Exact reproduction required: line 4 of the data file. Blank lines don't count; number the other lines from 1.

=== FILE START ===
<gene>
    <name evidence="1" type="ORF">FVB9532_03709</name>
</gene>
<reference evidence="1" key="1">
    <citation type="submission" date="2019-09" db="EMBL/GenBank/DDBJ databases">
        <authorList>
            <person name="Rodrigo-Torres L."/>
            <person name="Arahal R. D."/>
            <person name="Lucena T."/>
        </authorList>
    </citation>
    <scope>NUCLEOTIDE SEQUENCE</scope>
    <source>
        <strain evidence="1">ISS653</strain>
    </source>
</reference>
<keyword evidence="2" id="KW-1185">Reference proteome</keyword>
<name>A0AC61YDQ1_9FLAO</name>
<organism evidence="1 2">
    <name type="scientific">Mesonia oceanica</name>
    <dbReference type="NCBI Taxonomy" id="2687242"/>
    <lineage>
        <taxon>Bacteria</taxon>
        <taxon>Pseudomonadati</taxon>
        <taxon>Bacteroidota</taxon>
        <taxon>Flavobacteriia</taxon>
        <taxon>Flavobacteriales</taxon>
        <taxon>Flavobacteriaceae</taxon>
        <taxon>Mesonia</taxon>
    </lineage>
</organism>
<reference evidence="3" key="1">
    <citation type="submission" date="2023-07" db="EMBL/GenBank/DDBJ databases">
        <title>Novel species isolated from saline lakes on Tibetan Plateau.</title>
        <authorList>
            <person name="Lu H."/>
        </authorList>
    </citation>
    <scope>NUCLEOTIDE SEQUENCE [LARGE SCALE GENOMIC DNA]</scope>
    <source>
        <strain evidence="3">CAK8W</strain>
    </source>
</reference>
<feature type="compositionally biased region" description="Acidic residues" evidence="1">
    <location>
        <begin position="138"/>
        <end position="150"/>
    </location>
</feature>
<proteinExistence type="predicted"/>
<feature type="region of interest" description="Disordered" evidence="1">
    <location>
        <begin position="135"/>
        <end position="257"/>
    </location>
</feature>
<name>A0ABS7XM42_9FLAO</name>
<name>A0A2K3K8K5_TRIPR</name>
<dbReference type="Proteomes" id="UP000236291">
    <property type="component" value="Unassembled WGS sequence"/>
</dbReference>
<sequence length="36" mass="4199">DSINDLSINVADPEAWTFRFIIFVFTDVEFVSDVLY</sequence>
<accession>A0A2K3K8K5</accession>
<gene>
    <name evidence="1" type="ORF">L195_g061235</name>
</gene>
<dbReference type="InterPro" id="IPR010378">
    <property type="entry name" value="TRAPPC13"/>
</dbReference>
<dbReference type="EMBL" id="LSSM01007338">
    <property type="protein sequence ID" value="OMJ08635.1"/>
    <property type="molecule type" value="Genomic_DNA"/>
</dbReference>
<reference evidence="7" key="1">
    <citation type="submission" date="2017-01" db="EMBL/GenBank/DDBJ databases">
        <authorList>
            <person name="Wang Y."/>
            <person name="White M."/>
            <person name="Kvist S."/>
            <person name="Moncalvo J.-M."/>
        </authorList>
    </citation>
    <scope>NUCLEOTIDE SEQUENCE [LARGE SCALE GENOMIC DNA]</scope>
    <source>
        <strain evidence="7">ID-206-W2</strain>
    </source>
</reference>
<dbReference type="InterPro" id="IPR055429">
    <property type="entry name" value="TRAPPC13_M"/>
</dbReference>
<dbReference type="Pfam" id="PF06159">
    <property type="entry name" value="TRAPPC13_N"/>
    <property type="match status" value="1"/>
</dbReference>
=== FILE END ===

<reference evidence="1" key="1">